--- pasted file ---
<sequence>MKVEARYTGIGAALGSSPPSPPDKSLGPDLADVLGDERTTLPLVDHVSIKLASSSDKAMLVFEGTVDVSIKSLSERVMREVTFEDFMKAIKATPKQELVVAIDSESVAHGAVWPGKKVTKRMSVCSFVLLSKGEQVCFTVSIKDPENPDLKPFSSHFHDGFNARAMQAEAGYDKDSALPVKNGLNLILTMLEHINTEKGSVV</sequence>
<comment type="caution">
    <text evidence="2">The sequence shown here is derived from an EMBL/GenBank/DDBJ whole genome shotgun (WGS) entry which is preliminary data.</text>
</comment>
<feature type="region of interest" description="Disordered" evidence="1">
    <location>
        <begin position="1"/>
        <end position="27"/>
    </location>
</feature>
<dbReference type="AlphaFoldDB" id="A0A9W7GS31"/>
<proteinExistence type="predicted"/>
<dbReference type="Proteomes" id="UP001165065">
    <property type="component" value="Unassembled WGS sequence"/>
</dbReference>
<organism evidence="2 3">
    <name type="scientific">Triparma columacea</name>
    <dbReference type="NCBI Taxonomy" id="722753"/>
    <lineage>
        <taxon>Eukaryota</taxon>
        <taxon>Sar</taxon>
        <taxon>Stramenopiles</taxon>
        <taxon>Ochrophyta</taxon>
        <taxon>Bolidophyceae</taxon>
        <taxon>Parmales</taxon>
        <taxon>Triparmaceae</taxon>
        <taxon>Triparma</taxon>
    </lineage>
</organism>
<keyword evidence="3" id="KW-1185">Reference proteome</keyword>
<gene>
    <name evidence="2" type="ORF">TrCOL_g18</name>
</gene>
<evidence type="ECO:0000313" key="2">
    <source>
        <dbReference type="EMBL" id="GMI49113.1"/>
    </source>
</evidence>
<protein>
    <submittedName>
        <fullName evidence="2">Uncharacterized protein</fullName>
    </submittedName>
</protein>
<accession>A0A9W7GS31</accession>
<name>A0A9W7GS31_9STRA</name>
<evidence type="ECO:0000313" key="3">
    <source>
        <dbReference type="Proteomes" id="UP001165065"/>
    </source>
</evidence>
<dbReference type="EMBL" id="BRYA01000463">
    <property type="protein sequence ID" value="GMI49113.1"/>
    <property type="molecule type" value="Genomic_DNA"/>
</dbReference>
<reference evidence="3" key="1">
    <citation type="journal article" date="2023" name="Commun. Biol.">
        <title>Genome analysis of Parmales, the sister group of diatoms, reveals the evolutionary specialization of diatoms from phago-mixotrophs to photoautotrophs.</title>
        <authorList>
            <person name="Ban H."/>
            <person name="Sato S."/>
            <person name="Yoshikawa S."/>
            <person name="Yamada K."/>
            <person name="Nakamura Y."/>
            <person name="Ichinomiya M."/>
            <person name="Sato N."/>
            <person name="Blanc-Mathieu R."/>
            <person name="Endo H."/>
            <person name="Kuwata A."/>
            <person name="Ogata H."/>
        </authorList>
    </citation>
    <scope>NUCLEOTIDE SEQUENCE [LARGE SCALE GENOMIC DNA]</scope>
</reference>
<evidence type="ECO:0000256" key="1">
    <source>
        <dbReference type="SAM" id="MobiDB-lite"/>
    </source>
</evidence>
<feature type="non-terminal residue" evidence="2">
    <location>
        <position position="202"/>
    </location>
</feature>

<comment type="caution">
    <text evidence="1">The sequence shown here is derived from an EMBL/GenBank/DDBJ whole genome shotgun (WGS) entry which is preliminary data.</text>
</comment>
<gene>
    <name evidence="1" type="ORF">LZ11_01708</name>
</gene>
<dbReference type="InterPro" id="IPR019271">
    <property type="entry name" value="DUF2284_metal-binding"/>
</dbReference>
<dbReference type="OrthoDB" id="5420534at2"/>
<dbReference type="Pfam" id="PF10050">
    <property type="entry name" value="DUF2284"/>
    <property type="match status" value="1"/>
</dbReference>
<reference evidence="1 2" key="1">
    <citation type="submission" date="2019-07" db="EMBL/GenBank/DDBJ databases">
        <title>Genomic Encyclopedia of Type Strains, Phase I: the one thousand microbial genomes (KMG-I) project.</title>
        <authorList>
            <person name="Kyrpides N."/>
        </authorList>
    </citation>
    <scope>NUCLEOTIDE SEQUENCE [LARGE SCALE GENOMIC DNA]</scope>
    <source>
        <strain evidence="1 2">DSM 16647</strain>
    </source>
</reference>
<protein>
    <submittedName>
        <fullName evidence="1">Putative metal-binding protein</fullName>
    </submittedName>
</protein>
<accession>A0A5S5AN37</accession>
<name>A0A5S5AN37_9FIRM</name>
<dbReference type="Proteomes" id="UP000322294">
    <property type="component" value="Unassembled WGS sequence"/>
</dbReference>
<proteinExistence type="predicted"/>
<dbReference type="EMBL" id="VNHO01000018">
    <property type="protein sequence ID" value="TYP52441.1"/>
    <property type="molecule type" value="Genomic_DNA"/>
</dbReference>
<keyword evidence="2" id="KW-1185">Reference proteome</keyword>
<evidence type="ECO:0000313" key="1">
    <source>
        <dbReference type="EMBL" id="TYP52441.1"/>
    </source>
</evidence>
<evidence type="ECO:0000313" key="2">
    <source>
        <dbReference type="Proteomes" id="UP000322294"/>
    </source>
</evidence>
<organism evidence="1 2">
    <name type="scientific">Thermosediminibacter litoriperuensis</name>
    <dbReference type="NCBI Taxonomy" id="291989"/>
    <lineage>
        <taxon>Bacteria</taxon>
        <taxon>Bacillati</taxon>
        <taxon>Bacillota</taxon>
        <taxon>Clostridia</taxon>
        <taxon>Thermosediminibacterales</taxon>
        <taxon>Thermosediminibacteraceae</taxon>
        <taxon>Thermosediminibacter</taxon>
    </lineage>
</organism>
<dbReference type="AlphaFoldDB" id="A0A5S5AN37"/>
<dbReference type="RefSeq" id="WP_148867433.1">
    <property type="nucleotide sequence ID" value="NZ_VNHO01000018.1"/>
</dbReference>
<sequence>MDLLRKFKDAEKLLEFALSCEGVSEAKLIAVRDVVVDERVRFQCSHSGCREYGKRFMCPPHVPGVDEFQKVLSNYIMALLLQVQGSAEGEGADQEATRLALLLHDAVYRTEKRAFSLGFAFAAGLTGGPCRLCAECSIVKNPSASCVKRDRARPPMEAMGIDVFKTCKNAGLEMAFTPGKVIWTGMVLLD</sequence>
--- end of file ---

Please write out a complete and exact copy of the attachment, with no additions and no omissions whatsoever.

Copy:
<sequence>MKVEARYTGIGAALGSSPPSPPDKSLGPDLADVLGDERTTLPLVDHVSIKLASSSDKAMLVFEGTVDVSIKSLSERVMREVTFEDFMKAIKATPKQELVVAIDSESVAHGAVWPGKKVTKRMSVCSFVLLSKGEQVCFTVSIKDPENPDLKPFSSHFHDGFNARAMQAEAGYDKDSALPVKNGLNLILTMLEHINTEKGSVV</sequence>
<comment type="caution">
    <text evidence="2">The sequence shown here is derived from an EMBL/GenBank/DDBJ whole genome shotgun (WGS) entry which is preliminary data.</text>
</comment>
<feature type="region of interest" description="Disordered" evidence="1">
    <location>
        <begin position="1"/>
        <end position="27"/>
    </location>
</feature>
<dbReference type="AlphaFoldDB" id="A0A9W7GS31"/>
<proteinExistence type="predicted"/>
<dbReference type="Proteomes" id="UP001165065">
    <property type="component" value="Unassembled WGS sequence"/>
</dbReference>
<organism evidence="2 3">
    <name type="scientific">Triparma columacea</name>
    <dbReference type="NCBI Taxonomy" id="722753"/>
    <lineage>
        <taxon>Eukaryota</taxon>
        <taxon>Sar</taxon>
        <taxon>Stramenopiles</taxon>
        <taxon>Ochrophyta</taxon>
        <taxon>Bolidophyceae</taxon>
        <taxon>Parmales</taxon>
        <taxon>Triparmaceae</taxon>
        <taxon>Triparma</taxon>
    </lineage>
</organism>
<keyword evidence="3" id="KW-1185">Reference proteome</keyword>
<gene>
    <name evidence="2" type="ORF">TrCOL_g18</name>
</gene>
<evidence type="ECO:0000313" key="2">
    <source>
        <dbReference type="EMBL" id="GMI49113.1"/>
    </source>
</evidence>
<protein>
    <submittedName>
        <fullName evidence="2">Uncharacterized protein</fullName>
    </submittedName>
</protein>
<accession>A0A9W7GS31</accession>
<name>A0A9W7GS31_9STRA</name>
<evidence type="ECO:0000313" key="3">
    <source>
        <dbReference type="Proteomes" id="UP001165065"/>
    </source>
</evidence>
<dbReference type="EMBL" id="BRYA01000463">
    <property type="protein sequence ID" value="GMI49113.1"/>
    <property type="molecule type" value="Genomic_DNA"/>
</dbReference>
<reference evidence="3" key="1">
    <citation type="journal article" date="2023" name="Commun. Biol.">
        <title>Genome analysis of Parmales, the sister group of diatoms, reveals the evolutionary specialization of diatoms from phago-mixotrophs to photoautotrophs.</title>
        <authorList>
            <person name="Ban H."/>
            <person name="Sato S."/>
            <person name="Yoshikawa S."/>
            <person name="Yamada K."/>
            <person name="Nakamura Y."/>
            <person name="Ichinomiya M."/>
            <person name="Sato N."/>
            <person name="Blanc-Mathieu R."/>
            <person name="Endo H."/>
            <person name="Kuwata A."/>
            <person name="Ogata H."/>
        </authorList>
    </citation>
    <scope>NUCLEOTIDE SEQUENCE [LARGE SCALE GENOMIC DNA]</scope>
</reference>
<evidence type="ECO:0000256" key="1">
    <source>
        <dbReference type="SAM" id="MobiDB-lite"/>
    </source>
</evidence>
<feature type="non-terminal residue" evidence="2">
    <location>
        <position position="202"/>
    </location>
</feature>

<comment type="caution">
    <text evidence="1">The sequence shown here is derived from an EMBL/GenBank/DDBJ whole genome shotgun (WGS) entry which is preliminary data.</text>
</comment>
<gene>
    <name evidence="1" type="ORF">LZ11_01708</name>
</gene>
<dbReference type="InterPro" id="IPR019271">
    <property type="entry name" value="DUF2284_metal-binding"/>
</dbReference>
<dbReference type="OrthoDB" id="5420534at2"/>
<dbReference type="Pfam" id="PF10050">
    <property type="entry name" value="DUF2284"/>
    <property type="match status" value="1"/>
</dbReference>
<reference evidence="1 2" key="1">
    <citation type="submission" date="2019-07" db="EMBL/GenBank/DDBJ databases">
        <title>Genomic Encyclopedia of Type Strains, Phase I: the one thousand microbial genomes (KMG-I) project.</title>
        <authorList>
            <person name="Kyrpides N."/>
        </authorList>
    </citation>
    <scope>NUCLEOTIDE SEQUENCE [LARGE SCALE GENOMIC DNA]</scope>
    <source>
        <strain evidence="1 2">DSM 16647</strain>
    </source>
</reference>
<protein>
    <submittedName>
        <fullName evidence="1">Putative metal-binding protein</fullName>
    </submittedName>
</protein>
<accession>A0A5S5AN37</accession>
<name>A0A5S5AN37_9FIRM</name>
<dbReference type="Proteomes" id="UP000322294">
    <property type="component" value="Unassembled WGS sequence"/>
</dbReference>
<proteinExistence type="predicted"/>
<dbReference type="EMBL" id="VNHO01000018">
    <property type="protein sequence ID" value="TYP52441.1"/>
    <property type="molecule type" value="Genomic_DNA"/>
</dbReference>
<keyword evidence="2" id="KW-1185">Reference proteome</keyword>
<evidence type="ECO:0000313" key="1">
    <source>
        <dbReference type="EMBL" id="TYP52441.1"/>
    </source>
</evidence>
<evidence type="ECO:0000313" key="2">
    <source>
        <dbReference type="Proteomes" id="UP000322294"/>
    </source>
</evidence>
<organism evidence="1 2">
    <name type="scientific">Thermosediminibacter litoriperuensis</name>
    <dbReference type="NCBI Taxonomy" id="291989"/>
    <lineage>
        <taxon>Bacteria</taxon>
        <taxon>Bacillati</taxon>
        <taxon>Bacillota</taxon>
        <taxon>Clostridia</taxon>
        <taxon>Thermosediminibacterales</taxon>
        <taxon>Thermosediminibacteraceae</taxon>
        <taxon>Thermosediminibacter</taxon>
    </lineage>
</organism>
<dbReference type="AlphaFoldDB" id="A0A5S5AN37"/>
<dbReference type="RefSeq" id="WP_148867433.1">
    <property type="nucleotide sequence ID" value="NZ_VNHO01000018.1"/>
</dbReference>
<sequence>MDLLRKFKDAEKLLEFALSCEGVSEAKLIAVRDVVVDERVRFQCSHSGCREYGKRFMCPPHVPGVDEFQKVLSNYIMALLLQVQGSAEGEGADQEATRLALLLHDAVYRTEKRAFSLGFAFAAGLTGGPCRLCAECSIVKNPSASCVKRDRARPPMEAMGIDVFKTCKNAGLEMAFTPGKVIWTGMVLLD</sequence>